by Mark J. Palmer
The Animal Welfare Institute (AWI), Earth Island Institute (EII) and a coalition of supportive groups have been crying foul since the government of Mexico demanded late in October that the World Trade Organization (WTO) overturn US law and federal legal decisions that protect dolphins.
In the tropical Pacific Ocean off Latin America, dolphins swim with schools of yellowfin tuna. Though the reason for the close association is still unexplained, fishermen learned early on that wherever the dolphins swim, the commercially-hunted tuna follow beneath.
AWI and EII have successfully fought for years to reduce the drowning of dolphins in tuna nets, which have caused the deaths of more than seven million dolphins since the introduction of purse seine tuna fishing in the late 1950s. One hundred thousand dolphins were being killed annually in the fishery before our boycott and lawsuits led to the adoption of the “Dolphin Safe” tuna label in 1990. Congress then established standards for use of the label that require no dolphins be chased or netted.
But Mexico’s tuna fleet, rejecting these restraints, kills more dolphins than any other tuna fleet in the world. Despite Mexico’s efforts to weaken US standards, with support from both the Clinton and Bush administrations, AWI, EII and our coalition have blocked these efforts in Congress and federal courts.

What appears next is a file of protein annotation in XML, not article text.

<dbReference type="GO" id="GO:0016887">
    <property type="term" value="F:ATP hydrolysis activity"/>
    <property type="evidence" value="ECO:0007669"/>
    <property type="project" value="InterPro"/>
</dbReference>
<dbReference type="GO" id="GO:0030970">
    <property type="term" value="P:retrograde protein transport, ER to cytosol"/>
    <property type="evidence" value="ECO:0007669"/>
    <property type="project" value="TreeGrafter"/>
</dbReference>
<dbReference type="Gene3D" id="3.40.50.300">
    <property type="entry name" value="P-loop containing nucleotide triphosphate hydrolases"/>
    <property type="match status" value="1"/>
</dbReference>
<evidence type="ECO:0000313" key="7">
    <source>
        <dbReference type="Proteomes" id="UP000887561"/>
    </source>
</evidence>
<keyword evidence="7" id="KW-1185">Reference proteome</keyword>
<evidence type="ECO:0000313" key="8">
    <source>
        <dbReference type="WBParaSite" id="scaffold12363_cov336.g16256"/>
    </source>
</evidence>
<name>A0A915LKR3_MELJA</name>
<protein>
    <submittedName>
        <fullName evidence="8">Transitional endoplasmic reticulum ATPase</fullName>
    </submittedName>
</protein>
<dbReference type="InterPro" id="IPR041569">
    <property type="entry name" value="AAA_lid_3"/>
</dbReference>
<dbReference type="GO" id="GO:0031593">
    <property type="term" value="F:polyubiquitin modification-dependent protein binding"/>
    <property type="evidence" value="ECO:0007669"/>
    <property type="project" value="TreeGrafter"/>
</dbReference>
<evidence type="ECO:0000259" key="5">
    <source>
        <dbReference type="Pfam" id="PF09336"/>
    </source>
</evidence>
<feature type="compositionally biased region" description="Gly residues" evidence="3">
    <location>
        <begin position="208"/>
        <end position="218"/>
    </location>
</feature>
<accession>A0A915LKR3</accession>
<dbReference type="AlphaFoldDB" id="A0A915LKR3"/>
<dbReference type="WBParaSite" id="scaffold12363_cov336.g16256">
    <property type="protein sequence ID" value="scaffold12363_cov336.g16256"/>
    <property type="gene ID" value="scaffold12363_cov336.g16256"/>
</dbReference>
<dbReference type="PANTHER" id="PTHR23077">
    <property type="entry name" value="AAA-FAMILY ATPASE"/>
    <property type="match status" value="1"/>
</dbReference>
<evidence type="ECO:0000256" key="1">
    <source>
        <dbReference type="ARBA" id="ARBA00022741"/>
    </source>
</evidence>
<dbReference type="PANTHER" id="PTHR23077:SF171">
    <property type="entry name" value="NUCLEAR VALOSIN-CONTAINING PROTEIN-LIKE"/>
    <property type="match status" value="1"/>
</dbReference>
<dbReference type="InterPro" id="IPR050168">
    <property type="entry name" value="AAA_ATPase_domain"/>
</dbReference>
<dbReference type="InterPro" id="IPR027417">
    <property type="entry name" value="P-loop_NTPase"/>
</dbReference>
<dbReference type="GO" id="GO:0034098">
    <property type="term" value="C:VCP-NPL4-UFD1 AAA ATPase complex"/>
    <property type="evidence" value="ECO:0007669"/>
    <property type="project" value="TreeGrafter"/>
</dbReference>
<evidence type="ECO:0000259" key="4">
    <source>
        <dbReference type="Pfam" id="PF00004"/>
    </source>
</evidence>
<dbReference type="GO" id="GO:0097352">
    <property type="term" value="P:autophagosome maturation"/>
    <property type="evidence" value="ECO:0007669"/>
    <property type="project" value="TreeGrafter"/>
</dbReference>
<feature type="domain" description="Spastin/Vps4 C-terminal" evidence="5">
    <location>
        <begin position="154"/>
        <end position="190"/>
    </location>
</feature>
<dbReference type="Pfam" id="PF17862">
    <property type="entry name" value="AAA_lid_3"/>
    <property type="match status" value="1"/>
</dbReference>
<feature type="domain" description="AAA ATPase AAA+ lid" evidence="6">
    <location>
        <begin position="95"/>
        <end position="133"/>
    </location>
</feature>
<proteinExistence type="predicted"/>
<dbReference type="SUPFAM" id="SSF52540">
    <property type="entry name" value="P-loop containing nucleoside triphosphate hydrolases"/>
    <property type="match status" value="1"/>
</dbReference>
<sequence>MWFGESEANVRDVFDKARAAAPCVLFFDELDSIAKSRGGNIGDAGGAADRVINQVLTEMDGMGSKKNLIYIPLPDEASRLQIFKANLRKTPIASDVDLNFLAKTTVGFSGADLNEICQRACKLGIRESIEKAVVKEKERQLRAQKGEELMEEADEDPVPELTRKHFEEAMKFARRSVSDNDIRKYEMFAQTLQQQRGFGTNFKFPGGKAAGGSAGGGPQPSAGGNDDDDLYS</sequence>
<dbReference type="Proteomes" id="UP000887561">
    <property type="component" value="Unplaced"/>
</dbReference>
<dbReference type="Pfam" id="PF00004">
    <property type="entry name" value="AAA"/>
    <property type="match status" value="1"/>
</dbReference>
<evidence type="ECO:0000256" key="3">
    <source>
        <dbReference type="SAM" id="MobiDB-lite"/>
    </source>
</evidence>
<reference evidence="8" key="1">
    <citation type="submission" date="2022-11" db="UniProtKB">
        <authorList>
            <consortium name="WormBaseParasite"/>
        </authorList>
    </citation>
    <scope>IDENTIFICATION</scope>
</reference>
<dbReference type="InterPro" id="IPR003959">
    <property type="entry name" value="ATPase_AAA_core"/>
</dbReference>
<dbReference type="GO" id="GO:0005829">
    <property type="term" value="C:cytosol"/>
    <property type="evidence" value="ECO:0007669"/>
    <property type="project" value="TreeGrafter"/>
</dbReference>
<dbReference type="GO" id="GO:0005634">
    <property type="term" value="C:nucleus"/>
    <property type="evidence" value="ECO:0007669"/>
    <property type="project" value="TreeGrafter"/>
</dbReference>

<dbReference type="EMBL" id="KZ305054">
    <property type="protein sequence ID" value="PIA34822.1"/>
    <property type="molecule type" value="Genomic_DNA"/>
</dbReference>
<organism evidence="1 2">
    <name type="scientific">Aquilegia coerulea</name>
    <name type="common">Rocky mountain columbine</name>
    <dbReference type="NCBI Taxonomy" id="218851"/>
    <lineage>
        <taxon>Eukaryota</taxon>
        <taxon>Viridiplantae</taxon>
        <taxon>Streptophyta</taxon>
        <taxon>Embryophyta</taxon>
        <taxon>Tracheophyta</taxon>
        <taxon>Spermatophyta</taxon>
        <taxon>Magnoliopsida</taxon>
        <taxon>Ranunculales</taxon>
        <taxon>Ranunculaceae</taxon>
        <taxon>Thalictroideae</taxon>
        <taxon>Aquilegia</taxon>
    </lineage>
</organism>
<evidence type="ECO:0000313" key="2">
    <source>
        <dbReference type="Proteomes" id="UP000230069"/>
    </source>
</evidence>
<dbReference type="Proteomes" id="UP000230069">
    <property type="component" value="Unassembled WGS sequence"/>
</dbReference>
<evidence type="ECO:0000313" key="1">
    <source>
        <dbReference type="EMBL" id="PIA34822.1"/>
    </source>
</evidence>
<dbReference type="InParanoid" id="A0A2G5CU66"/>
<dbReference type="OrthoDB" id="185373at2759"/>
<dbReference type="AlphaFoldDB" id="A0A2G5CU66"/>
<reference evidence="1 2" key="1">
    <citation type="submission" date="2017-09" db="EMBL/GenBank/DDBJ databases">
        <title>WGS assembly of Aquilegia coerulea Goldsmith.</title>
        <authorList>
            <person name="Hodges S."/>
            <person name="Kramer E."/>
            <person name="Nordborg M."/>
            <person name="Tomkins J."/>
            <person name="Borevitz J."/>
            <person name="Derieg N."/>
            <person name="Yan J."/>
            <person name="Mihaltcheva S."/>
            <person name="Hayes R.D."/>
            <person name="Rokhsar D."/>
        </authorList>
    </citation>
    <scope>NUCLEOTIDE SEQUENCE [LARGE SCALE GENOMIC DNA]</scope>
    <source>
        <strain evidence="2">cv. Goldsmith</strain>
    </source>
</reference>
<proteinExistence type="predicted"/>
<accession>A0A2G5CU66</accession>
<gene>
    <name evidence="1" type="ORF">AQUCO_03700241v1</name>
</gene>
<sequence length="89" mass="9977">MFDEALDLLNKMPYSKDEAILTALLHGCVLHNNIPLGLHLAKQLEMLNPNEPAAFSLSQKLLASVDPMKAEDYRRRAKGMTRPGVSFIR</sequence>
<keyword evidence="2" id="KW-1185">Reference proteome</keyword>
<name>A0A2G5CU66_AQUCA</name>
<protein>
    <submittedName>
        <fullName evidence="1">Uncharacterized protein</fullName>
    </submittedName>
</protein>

Since Mexico’s latest challenge to the label in the fall, it has up to a year to request a full trade dispute panel from the WTO. Unfortunately, these panels are made up of people who have no knowledge of dolphins or environmental laws—they are essentially trade bureaucrats. Yet the panel could rule that the US law is a barrier to free trade and must be repealed. This is often the case with the WTO, which has time after time ruled against the environment in the name of so-called free trade. If the US refuses to adhere to its policies, the WTO can impose expensive trade sanctions against the nation.
Mexico claims the “Dolphin Safe” label is a trade barrier, when in fact, Mexico can legally export dolphin-deadly tuna to the United States. Major US tuna companies and consumers, however, refuse to buy tuna that is not truly dolphin safe; Mexico therefore wants to change US standards to allow their tuna—stained by the blood of thousands of dolphins—to be falsely labeled “Dolphin Safe.”
AWI and EII are seeking to intervene in the WTO dispute on behalf of dolphins. Our groups have already submitted research to government lawyers with the US Trade Representative’s office, proving that Mexican tuna fishing methods kill dolphins.
For now, American consumers can buy “Dolphin Safe” tuna knowing that dolphins are not chased or netted during fishing operations. But the WTO challenge by Mexico still looms as the most serious threat thus far to the otherwise successful “Dolphin Safe” label.
For further information, visit www.DolphinSafe.org.